Not gay, out of character. Go read the MAX series again. While the publicity surrounding the series stated it was a gay story, the story *itself* never did. He acted much more light-hearted and care-free than was the norm for him and did some things that, yes, could be seen as *stereotypically* gay, but at no point in the series does he actually do anything that would make him homosexual.

We don’t rewrite Marvel’s history to suit our own views. We take what is there and put it into context with its surrounding parts. That’s all.

Now here’s another part I want to make absolutely clear. As previously stated, I was one of the writers on this book and I am still with the Handbook team to this day. I am also a bisexual male. I want to that to be crystal clear. It plays a very important part in this, I think, because if anyone on our writing team would or should have been offended with how we worded that particular passage, it would have been me. But it didn’t. Again, I read the story, just like the writer who put together most of the entry and I felt and still feel that there was absolutely nothing wrong – in the context of the presentation of the MAX series in and of itself – in how it was done. Hell, in that very same 2006 Handbook series, we included a profile for Hulkling, which I wrote, and that was, to the best of my knowledge, the first actual confirmation within any of Marvel’s books that Hulkling and Wiccan were indeed gay. The Young Avengers books at the time were only giving hints and clues to it, never explicitly stating it. We also confirmed Jennifer Kale’s bisexuality just a few issues later in the same series, in the Witches profile, again something that was previously only hinted at.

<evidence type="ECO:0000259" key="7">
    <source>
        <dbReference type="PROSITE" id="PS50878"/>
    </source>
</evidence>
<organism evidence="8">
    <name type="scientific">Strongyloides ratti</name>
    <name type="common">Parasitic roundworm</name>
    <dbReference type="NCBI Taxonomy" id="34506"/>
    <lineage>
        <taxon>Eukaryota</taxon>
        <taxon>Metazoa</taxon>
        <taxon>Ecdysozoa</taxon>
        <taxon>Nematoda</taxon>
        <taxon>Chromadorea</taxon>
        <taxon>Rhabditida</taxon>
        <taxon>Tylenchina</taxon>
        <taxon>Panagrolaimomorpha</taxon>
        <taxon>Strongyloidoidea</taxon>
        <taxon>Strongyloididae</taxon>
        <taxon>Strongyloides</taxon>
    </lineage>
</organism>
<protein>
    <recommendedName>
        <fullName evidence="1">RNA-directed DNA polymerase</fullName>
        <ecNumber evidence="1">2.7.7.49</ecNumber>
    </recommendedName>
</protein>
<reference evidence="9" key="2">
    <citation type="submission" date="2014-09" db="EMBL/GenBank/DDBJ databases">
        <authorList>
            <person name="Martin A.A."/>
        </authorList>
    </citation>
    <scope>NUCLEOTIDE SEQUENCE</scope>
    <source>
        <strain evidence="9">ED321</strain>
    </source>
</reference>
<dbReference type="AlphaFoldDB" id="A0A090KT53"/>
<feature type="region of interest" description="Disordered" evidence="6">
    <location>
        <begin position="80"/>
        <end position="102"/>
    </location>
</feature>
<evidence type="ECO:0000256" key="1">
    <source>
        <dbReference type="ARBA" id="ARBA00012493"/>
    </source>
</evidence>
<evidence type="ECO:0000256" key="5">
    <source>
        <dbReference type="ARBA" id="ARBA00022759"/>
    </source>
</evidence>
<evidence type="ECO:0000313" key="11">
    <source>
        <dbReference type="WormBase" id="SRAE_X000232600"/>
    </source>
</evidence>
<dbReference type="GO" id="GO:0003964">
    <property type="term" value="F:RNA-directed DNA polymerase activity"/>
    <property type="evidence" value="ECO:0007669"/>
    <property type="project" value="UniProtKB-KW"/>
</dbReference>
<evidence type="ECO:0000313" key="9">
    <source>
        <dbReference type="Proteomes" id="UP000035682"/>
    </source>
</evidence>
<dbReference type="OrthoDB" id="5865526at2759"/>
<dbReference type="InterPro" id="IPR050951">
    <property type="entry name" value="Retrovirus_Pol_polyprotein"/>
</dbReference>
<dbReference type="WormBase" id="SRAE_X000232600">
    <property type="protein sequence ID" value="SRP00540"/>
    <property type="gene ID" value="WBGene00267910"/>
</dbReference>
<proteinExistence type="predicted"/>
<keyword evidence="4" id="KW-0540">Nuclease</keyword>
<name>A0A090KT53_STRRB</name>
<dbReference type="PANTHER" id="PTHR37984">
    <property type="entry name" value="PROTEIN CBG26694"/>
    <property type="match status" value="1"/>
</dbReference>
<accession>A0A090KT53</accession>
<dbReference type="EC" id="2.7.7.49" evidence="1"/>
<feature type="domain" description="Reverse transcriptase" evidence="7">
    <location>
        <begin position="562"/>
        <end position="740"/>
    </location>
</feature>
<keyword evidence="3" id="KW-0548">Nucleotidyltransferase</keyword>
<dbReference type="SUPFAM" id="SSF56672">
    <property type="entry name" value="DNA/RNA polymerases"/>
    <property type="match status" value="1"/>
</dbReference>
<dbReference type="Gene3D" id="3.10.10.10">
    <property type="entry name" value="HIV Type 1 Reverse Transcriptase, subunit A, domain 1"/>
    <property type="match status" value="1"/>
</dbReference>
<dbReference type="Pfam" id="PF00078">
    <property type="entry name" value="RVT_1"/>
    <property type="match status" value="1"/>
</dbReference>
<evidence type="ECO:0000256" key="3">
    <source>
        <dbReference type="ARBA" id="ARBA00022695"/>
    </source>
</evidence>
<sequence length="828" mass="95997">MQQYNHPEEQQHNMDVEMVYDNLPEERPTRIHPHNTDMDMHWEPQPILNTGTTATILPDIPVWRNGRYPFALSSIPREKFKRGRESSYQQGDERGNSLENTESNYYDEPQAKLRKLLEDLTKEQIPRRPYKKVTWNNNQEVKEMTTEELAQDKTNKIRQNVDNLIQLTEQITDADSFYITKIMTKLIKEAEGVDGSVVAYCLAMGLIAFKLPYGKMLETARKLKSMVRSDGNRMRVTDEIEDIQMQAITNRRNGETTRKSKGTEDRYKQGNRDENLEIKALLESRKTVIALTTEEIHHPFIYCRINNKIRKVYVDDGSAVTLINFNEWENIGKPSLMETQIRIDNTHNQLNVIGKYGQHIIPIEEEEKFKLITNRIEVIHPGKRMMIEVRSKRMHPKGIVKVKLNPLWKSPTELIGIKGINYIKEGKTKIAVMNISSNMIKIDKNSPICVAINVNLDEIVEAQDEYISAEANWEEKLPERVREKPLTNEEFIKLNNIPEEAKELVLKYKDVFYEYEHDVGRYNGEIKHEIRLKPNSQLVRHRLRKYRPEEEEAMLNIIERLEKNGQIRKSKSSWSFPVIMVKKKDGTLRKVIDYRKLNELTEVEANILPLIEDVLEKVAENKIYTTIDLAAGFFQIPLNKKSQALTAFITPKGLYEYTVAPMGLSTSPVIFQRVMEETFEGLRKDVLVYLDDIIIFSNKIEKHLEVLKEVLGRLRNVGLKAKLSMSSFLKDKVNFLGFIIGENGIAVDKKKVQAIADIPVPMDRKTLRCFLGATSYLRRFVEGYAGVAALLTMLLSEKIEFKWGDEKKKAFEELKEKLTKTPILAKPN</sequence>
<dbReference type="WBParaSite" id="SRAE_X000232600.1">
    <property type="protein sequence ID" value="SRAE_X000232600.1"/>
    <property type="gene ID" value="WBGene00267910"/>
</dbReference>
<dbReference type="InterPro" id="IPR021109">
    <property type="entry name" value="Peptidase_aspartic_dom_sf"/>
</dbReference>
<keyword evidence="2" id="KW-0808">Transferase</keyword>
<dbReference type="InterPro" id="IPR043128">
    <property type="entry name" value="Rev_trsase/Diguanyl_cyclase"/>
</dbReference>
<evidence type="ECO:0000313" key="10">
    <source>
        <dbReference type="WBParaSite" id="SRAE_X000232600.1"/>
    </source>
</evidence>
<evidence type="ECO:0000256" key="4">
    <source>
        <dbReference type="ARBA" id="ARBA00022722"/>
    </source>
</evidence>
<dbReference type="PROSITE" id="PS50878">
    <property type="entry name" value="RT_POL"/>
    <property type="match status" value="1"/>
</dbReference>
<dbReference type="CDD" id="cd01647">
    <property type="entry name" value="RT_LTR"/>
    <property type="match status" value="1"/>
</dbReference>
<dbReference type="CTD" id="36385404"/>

I had hoped this was an issue that was dead and buried. I didn’t like having to defend it by outing myself then and I don’t like having to defend it now, but I will defend our decision to my grave. When the entry is reprinted/updated in an upcoming volume of our Hardcover editions (shill, shill), we will be rewording it to make things more clear. I’m not particularly happy about that either, because I personally feel that the series that “outed” the character should have been more explicit within itself instead of relying on marketing to make its case, but that’s neither here nor there now. I understand why it’s being done and I’m the one that pushed for it, and personally rewrote it, so that we can finally put this stupidity behind us.